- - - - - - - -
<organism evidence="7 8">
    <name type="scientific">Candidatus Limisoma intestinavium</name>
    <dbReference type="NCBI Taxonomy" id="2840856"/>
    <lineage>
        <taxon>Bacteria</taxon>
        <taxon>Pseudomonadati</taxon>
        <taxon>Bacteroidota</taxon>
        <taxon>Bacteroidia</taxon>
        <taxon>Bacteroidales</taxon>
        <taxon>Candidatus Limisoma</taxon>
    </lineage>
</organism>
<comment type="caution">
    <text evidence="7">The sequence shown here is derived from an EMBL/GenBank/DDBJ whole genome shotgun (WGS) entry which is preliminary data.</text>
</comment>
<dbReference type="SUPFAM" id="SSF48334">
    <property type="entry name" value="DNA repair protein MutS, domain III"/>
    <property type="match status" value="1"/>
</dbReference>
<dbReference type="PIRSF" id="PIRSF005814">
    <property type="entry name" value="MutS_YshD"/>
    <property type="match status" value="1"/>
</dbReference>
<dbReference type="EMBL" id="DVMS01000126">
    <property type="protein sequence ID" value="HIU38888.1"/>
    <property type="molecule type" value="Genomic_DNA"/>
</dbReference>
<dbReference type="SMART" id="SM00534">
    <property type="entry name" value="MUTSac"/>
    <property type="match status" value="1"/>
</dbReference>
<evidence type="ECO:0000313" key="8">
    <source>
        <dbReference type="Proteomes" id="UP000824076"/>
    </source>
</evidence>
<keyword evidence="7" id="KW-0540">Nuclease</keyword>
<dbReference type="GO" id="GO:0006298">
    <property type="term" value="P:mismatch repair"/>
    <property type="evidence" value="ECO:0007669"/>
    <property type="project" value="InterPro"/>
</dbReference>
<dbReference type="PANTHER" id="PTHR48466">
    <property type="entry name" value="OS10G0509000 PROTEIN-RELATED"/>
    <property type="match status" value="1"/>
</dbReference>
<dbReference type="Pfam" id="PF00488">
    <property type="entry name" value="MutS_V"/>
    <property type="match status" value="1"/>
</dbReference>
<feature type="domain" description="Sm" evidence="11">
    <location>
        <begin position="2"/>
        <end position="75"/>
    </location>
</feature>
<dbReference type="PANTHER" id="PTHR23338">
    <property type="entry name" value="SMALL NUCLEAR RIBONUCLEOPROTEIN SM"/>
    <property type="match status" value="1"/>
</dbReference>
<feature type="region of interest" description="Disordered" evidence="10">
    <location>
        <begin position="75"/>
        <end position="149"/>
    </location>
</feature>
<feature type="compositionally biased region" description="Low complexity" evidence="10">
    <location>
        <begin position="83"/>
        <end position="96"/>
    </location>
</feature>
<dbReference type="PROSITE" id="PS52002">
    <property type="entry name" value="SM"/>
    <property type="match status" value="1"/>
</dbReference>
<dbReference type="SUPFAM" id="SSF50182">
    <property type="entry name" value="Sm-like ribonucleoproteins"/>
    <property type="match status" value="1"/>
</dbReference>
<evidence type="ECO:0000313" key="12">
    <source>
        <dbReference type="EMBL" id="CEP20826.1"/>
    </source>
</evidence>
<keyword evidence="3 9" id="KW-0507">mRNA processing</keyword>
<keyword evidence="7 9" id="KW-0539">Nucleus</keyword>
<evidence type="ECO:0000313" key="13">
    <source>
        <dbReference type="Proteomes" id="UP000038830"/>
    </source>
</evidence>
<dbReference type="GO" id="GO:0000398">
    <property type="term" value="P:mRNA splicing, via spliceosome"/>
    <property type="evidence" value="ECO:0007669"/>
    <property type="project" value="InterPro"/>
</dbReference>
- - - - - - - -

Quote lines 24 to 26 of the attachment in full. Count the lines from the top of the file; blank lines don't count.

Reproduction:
<dbReference type="EMBL" id="DVMS01000126">
    <property type="protein sequence ID" value="HIU38888.1"/>
    <property type="molecule type" value="Genomic_DNA"/>